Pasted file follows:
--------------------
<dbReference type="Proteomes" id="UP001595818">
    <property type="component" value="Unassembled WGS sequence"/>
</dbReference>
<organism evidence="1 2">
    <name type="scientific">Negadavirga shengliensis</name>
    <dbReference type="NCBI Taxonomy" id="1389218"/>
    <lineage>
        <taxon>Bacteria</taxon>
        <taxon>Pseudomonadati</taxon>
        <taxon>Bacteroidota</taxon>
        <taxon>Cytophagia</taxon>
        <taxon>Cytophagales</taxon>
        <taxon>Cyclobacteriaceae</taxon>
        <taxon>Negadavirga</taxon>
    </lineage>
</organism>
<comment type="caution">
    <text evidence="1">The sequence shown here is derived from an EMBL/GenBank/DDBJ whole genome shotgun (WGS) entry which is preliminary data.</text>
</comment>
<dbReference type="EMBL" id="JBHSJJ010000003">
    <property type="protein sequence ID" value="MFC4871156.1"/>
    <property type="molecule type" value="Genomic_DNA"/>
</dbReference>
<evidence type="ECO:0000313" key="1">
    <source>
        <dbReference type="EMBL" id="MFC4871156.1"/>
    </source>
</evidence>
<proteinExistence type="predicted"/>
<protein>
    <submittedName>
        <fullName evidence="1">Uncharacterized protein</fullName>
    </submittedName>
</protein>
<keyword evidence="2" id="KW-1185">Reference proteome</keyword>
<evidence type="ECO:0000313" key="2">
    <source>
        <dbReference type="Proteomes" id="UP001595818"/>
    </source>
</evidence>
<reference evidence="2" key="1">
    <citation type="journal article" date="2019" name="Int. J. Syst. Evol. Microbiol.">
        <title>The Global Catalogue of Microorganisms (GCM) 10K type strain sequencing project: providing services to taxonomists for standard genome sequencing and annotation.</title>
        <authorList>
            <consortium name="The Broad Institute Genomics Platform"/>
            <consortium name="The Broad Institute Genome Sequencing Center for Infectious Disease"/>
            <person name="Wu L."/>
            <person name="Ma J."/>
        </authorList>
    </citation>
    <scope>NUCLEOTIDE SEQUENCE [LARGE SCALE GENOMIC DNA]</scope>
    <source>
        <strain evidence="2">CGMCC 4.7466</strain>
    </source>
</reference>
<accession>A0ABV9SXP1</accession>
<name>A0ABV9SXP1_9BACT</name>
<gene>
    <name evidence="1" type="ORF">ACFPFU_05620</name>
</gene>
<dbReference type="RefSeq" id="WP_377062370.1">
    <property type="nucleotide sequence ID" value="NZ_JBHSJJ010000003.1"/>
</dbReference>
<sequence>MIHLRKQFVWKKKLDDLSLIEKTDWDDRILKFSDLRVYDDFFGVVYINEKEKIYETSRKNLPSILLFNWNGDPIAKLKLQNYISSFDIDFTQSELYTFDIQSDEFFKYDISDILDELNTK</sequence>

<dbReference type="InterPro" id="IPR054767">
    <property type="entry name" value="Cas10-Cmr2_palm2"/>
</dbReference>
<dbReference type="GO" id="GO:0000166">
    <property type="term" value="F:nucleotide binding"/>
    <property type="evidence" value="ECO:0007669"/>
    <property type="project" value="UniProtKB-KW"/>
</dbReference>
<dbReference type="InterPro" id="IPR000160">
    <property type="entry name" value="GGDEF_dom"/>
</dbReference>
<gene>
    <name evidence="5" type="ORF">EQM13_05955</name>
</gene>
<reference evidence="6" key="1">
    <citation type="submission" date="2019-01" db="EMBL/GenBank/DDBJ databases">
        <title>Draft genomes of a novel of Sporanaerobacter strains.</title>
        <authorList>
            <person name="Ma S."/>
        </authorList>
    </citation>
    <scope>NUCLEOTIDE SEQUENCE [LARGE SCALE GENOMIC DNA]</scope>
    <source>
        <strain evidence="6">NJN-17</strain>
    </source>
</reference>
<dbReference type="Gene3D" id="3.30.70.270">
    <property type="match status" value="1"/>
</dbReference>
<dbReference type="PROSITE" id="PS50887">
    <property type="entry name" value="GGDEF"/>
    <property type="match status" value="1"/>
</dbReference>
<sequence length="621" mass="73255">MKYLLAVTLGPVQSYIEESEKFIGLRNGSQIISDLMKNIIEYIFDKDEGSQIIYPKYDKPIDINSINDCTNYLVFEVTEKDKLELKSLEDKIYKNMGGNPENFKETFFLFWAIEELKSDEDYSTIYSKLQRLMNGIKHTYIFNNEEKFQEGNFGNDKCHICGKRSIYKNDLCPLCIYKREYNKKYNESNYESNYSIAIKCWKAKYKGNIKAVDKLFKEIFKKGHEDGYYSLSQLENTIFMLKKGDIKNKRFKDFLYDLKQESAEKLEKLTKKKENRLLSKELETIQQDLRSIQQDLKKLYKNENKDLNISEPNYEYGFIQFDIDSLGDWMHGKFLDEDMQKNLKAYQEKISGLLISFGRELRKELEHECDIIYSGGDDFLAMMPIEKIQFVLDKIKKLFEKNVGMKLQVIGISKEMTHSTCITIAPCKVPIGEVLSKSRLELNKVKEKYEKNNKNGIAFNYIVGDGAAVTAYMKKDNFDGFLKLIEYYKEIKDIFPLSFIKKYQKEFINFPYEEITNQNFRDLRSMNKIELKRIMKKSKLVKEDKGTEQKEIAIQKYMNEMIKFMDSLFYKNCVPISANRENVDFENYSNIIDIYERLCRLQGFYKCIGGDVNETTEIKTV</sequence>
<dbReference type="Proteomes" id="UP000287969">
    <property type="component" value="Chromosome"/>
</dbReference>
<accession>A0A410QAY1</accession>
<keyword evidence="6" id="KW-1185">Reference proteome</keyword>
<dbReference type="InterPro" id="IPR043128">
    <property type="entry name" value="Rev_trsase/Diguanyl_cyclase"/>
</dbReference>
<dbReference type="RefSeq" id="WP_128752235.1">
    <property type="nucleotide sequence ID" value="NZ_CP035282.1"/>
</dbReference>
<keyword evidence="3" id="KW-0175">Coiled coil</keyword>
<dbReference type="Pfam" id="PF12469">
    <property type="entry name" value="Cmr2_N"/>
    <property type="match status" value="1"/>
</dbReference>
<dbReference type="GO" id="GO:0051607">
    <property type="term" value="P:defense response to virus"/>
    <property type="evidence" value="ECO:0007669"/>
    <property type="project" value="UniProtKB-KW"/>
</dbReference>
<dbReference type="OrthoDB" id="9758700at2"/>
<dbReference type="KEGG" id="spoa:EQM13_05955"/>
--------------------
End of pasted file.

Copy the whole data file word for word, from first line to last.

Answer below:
<dbReference type="Proteomes" id="UP001595818">
    <property type="component" value="Unassembled WGS sequence"/>
</dbReference>
<organism evidence="1 2">
    <name type="scientific">Negadavirga shengliensis</name>
    <dbReference type="NCBI Taxonomy" id="1389218"/>
    <lineage>
        <taxon>Bacteria</taxon>
        <taxon>Pseudomonadati</taxon>
        <taxon>Bacteroidota</taxon>
        <taxon>Cytophagia</taxon>
        <taxon>Cytophagales</taxon>
        <taxon>Cyclobacteriaceae</taxon>
        <taxon>Negadavirga</taxon>
    </lineage>
</organism>
<comment type="caution">
    <text evidence="1">The sequence shown here is derived from an EMBL/GenBank/DDBJ whole genome shotgun (WGS) entry which is preliminary data.</text>
</comment>
<dbReference type="EMBL" id="JBHSJJ010000003">
    <property type="protein sequence ID" value="MFC4871156.1"/>
    <property type="molecule type" value="Genomic_DNA"/>
</dbReference>
<evidence type="ECO:0000313" key="1">
    <source>
        <dbReference type="EMBL" id="MFC4871156.1"/>
    </source>
</evidence>
<proteinExistence type="predicted"/>
<protein>
    <submittedName>
        <fullName evidence="1">Uncharacterized protein</fullName>
    </submittedName>
</protein>
<keyword evidence="2" id="KW-1185">Reference proteome</keyword>
<evidence type="ECO:0000313" key="2">
    <source>
        <dbReference type="Proteomes" id="UP001595818"/>
    </source>
</evidence>
<reference evidence="2" key="1">
    <citation type="journal article" date="2019" name="Int. J. Syst. Evol. Microbiol.">
        <title>The Global Catalogue of Microorganisms (GCM) 10K type strain sequencing project: providing services to taxonomists for standard genome sequencing and annotation.</title>
        <authorList>
            <consortium name="The Broad Institute Genomics Platform"/>
            <consortium name="The Broad Institute Genome Sequencing Center for Infectious Disease"/>
            <person name="Wu L."/>
            <person name="Ma J."/>
        </authorList>
    </citation>
    <scope>NUCLEOTIDE SEQUENCE [LARGE SCALE GENOMIC DNA]</scope>
    <source>
        <strain evidence="2">CGMCC 4.7466</strain>
    </source>
</reference>
<accession>A0ABV9SXP1</accession>
<name>A0ABV9SXP1_9BACT</name>
<gene>
    <name evidence="1" type="ORF">ACFPFU_05620</name>
</gene>
<dbReference type="RefSeq" id="WP_377062370.1">
    <property type="nucleotide sequence ID" value="NZ_JBHSJJ010000003.1"/>
</dbReference>
<sequence>MIHLRKQFVWKKKLDDLSLIEKTDWDDRILKFSDLRVYDDFFGVVYINEKEKIYETSRKNLPSILLFNWNGDPIAKLKLQNYISSFDIDFTQSELYTFDIQSDEFFKYDISDILDELNTK</sequence>

<dbReference type="InterPro" id="IPR054767">
    <property type="entry name" value="Cas10-Cmr2_palm2"/>
</dbReference>
<dbReference type="GO" id="GO:0000166">
    <property type="term" value="F:nucleotide binding"/>
    <property type="evidence" value="ECO:0007669"/>
    <property type="project" value="UniProtKB-KW"/>
</dbReference>
<dbReference type="InterPro" id="IPR000160">
    <property type="entry name" value="GGDEF_dom"/>
</dbReference>
<gene>
    <name evidence="5" type="ORF">EQM13_05955</name>
</gene>
<reference evidence="6" key="1">
    <citation type="submission" date="2019-01" db="EMBL/GenBank/DDBJ databases">
        <title>Draft genomes of a novel of Sporanaerobacter strains.</title>
        <authorList>
            <person name="Ma S."/>
        </authorList>
    </citation>
    <scope>NUCLEOTIDE SEQUENCE [LARGE SCALE GENOMIC DNA]</scope>
    <source>
        <strain evidence="6">NJN-17</strain>
    </source>
</reference>
<dbReference type="Gene3D" id="3.30.70.270">
    <property type="match status" value="1"/>
</dbReference>
<dbReference type="PROSITE" id="PS50887">
    <property type="entry name" value="GGDEF"/>
    <property type="match status" value="1"/>
</dbReference>
<sequence length="621" mass="73255">MKYLLAVTLGPVQSYIEESEKFIGLRNGSQIISDLMKNIIEYIFDKDEGSQIIYPKYDKPIDINSINDCTNYLVFEVTEKDKLELKSLEDKIYKNMGGNPENFKETFFLFWAIEELKSDEDYSTIYSKLQRLMNGIKHTYIFNNEEKFQEGNFGNDKCHICGKRSIYKNDLCPLCIYKREYNKKYNESNYESNYSIAIKCWKAKYKGNIKAVDKLFKEIFKKGHEDGYYSLSQLENTIFMLKKGDIKNKRFKDFLYDLKQESAEKLEKLTKKKENRLLSKELETIQQDLRSIQQDLKKLYKNENKDLNISEPNYEYGFIQFDIDSLGDWMHGKFLDEDMQKNLKAYQEKISGLLISFGRELRKELEHECDIIYSGGDDFLAMMPIEKIQFVLDKIKKLFEKNVGMKLQVIGISKEMTHSTCITIAPCKVPIGEVLSKSRLELNKVKEKYEKNNKNGIAFNYIVGDGAAVTAYMKKDNFDGFLKLIEYYKEIKDIFPLSFIKKYQKEFINFPYEEITNQNFRDLRSMNKIELKRIMKKSKLVKEDKGTEQKEIAIQKYMNEMIKFMDSLFYKNCVPISANRENVDFENYSNIIDIYERLCRLQGFYKCIGGDVNETTEIKTV</sequence>
<dbReference type="Proteomes" id="UP000287969">
    <property type="component" value="Chromosome"/>
</dbReference>
<accession>A0A410QAY1</accession>
<keyword evidence="6" id="KW-1185">Reference proteome</keyword>
<dbReference type="InterPro" id="IPR043128">
    <property type="entry name" value="Rev_trsase/Diguanyl_cyclase"/>
</dbReference>
<dbReference type="RefSeq" id="WP_128752235.1">
    <property type="nucleotide sequence ID" value="NZ_CP035282.1"/>
</dbReference>
<keyword evidence="3" id="KW-0175">Coiled coil</keyword>
<dbReference type="Pfam" id="PF12469">
    <property type="entry name" value="Cmr2_N"/>
    <property type="match status" value="1"/>
</dbReference>
<dbReference type="GO" id="GO:0051607">
    <property type="term" value="P:defense response to virus"/>
    <property type="evidence" value="ECO:0007669"/>
    <property type="project" value="UniProtKB-KW"/>
</dbReference>
<dbReference type="OrthoDB" id="9758700at2"/>
<dbReference type="KEGG" id="spoa:EQM13_05955"/>